Therapist Blog


Bringing in the New Year without the Stress of Typical Resolutions

Happy New Year everyone,

Within the last week, I've seen a lot of people reflecting what has happened in the pervious year, the highs the lows, where they have been and where they'd like to go. It also seems like there is a trend to move away from the traditional "resolutions" that are associated with the New Year, which in my opinion shows how people are becoming more realistic with themselves. Now I don't have the research proving that less people are making Resolutions, and this is purely anecdotal, however it is a trend I'd support.

Putting pressure on yourself to change your body, your finances, your relationships can be hazardous if you are expecting quick results. This is rather unmindful to expect to plow down these goals without the right resources and support. Plus, only 8% of people accomplish their resolutions.   I believe this is because of the rigid mindset that people take when creating their resolutions, they disallow flexibity and believe that once they are off track even for a day or a week that they start thinking "whats the point, I already failed, I might as well as not try". Or they have even deeper internal beliefs (perhaps unconscious) about themselves that get in the way such as "I'm lazy", "I'm too weak", or "I'm stupid". 

This is not to say that its impossible to make a healthy choice and intention to change your life, my point here is that it takes more than a step by step plan, it takes a healthy mindset and perspective. Lets look at how external and internal pressures might change the entire feelings and thoughts towards a behavior change.

An external pressure may be from another person or system that exists to complete a work assignment by a certain time line, this pressure can often gets muddled with shame, guilt, and fear, if you don't have any internal desire to complete said assignment. Now, what if the drive was internal, for example you arrive early to work not because your boss wants you to, but so you can settle in, drink your coffee without interruptions, turn on the music you like or put essentials in your diffuser and just sit and get in a good mindset for the day. Change like that would be driven by feelings of satisfaction, peace seeking, and being kind to yourself.  

Resolutions can be achieved if its something that comes from an internal place, with a healthy mindset, and making intentional choice not to beat yourself up if you are not always "perfect" with it. Having support to reach your goals is also helpful, and if therapy, coaching, a solid friend, partner, or parent is what you need to accomplish your goal, then ask for that support. 

Anger is Keeping You Stuck in Unhealthy Eating Behaviors

Eating disorders and negative patterns with food begin with personal pain (that can look like a lot of different things for people) and set up a vicious cycle of anger: destructive behavior, shame, depression, self-hate, and back to anger.  This anger is taken out on the self, as well as anyone that tries to take away or change the negative patterns with food the person may have. No matter what your food patterns, the misuse of food starts as a natural response of anger to pain. The longer the individual holds on to anger and the longer people respond to the individual with the negative patterns the longer the struggle tends to continue.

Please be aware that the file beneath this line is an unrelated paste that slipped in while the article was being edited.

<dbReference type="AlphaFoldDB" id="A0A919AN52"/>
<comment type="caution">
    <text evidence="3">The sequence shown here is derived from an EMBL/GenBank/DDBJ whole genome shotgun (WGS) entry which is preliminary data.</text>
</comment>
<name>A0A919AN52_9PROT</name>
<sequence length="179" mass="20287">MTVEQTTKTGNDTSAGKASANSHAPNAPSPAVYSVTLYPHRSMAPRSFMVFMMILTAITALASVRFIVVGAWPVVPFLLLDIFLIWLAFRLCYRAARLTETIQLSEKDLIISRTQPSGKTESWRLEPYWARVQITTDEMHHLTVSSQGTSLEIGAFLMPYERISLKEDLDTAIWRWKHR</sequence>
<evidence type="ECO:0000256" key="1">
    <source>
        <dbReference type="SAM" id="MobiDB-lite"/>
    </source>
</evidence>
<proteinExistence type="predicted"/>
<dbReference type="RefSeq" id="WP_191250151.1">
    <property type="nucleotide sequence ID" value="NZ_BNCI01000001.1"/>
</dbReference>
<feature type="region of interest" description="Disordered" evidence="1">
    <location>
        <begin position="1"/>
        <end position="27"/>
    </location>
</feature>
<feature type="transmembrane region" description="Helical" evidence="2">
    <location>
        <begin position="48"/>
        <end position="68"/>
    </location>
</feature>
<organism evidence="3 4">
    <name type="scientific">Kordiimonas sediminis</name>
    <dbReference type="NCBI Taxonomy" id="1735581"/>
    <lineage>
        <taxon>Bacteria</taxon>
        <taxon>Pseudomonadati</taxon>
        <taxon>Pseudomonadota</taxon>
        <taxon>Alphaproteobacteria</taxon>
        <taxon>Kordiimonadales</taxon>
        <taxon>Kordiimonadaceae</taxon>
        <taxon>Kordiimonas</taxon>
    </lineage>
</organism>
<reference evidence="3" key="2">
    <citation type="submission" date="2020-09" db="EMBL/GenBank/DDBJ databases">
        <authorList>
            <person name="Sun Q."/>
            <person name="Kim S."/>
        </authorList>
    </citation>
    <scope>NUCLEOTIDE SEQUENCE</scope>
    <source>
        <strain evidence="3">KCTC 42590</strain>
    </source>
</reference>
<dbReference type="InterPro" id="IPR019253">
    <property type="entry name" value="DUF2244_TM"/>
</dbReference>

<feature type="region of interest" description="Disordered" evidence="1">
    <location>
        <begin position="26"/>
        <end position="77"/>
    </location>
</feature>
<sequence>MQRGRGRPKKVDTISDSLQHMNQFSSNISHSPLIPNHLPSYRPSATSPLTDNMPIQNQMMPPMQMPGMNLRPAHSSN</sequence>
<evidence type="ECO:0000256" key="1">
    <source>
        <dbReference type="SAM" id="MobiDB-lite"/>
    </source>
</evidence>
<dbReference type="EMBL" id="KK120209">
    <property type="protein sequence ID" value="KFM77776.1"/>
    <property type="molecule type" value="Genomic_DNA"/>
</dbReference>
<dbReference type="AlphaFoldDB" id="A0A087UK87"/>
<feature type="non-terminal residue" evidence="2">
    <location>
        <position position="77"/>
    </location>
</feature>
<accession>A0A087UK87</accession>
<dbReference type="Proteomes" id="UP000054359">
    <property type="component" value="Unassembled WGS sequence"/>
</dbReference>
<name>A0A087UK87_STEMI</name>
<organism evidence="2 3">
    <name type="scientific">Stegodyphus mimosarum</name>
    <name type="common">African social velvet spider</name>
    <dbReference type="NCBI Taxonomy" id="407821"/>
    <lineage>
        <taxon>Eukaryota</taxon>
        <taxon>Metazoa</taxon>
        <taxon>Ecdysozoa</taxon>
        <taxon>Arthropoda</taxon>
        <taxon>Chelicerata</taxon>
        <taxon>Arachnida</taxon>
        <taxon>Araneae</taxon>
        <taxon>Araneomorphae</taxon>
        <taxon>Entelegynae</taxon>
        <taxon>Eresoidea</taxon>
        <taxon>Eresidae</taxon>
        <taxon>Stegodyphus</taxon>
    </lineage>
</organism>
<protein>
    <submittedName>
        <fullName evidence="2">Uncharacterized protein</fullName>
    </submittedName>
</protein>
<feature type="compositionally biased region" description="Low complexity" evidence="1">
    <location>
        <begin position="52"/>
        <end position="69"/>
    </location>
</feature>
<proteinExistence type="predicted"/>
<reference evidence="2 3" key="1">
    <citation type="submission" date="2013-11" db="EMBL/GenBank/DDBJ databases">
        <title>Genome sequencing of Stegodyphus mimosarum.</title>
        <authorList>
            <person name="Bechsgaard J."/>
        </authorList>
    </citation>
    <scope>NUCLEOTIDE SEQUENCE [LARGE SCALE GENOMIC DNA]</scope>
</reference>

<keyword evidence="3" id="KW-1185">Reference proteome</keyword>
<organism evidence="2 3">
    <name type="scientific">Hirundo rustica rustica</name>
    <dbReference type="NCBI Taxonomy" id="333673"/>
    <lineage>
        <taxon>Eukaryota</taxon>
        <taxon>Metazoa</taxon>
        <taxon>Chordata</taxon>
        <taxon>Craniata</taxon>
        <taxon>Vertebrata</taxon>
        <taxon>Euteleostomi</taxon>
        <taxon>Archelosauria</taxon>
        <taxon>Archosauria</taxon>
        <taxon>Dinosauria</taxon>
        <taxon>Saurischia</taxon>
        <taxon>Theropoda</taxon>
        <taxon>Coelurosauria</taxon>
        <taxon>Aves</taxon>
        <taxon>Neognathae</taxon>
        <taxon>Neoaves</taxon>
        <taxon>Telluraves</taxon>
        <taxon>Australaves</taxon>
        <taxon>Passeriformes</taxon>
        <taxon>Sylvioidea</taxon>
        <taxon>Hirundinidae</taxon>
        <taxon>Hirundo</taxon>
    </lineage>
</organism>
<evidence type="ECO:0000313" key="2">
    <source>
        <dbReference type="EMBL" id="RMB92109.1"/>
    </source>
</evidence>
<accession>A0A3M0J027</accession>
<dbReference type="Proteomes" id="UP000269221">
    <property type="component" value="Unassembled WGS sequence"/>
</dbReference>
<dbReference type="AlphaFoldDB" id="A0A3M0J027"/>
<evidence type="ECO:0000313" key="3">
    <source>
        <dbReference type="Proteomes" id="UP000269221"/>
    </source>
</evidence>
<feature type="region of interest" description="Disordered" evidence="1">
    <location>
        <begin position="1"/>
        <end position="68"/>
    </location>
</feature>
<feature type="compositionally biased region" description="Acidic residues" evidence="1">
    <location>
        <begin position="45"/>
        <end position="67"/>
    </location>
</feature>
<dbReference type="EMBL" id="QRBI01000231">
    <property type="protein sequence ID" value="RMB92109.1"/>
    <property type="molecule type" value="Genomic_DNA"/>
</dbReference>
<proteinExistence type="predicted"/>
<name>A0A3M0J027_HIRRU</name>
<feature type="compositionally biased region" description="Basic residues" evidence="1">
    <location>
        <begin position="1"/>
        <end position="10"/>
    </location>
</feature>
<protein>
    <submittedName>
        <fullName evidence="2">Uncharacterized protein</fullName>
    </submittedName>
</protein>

For those that are conflict avoidant this faces a difficult challenge because they often cannot even identify that they are in fact angry. Breaking the cycle and finding the strength to disconnect from an unhealthy relationship with food requires relearning not only the proper response to food, but also the proper response to anger. Often society has taught us that anger is "bad", however it is as natural part of life and our emotions.

Recovery from an eating disorder can only be realized once you dig into the true origin of that anger. To free yourself from the control that anger is imposing on your choices, its recommended that re-experiencing your anger in its fullness,  is often the only way to let it go, and move on. 

Are you or your teen struggling with anger, shame, a disconnect with your feelings, it may be time to connect in order to begin the process of recovery. 

Times are a Changing

The only thing is life that is constant is change...

How do we manage these changes if we are feel scared, or stuck? If off, having those feelings or really any strong feelings about something new in life are completely normal and valid. I'm notorious for wanting to fun and hide, others face anger or feelings of being overwhelmed.

Here are my TOP 5 skills to use when faced with expected or unexpected change:

1. Take a step back, and look at the situation from a different angle, ask yourself what are the pros and cons of this change, and weigh out your options

2. Set an intention for how you want to be (or behave) during the change, so you can help prevent yourself from anger or sadness

3. Do at least one thing thats the same, so you can know that you will be ensured to have at least one comfort item/feelings/situation to hold on to during the change

4. Talk about your feelings with friends, family, your therapist, you'll find out fast, that you are really not alone in your thoughts, feelings or experience 

5. Take it one step, one day, one moment at a time, remember that you are ultimately in control of YOU, maybe not your environment or other people, but you are truly in-control of you.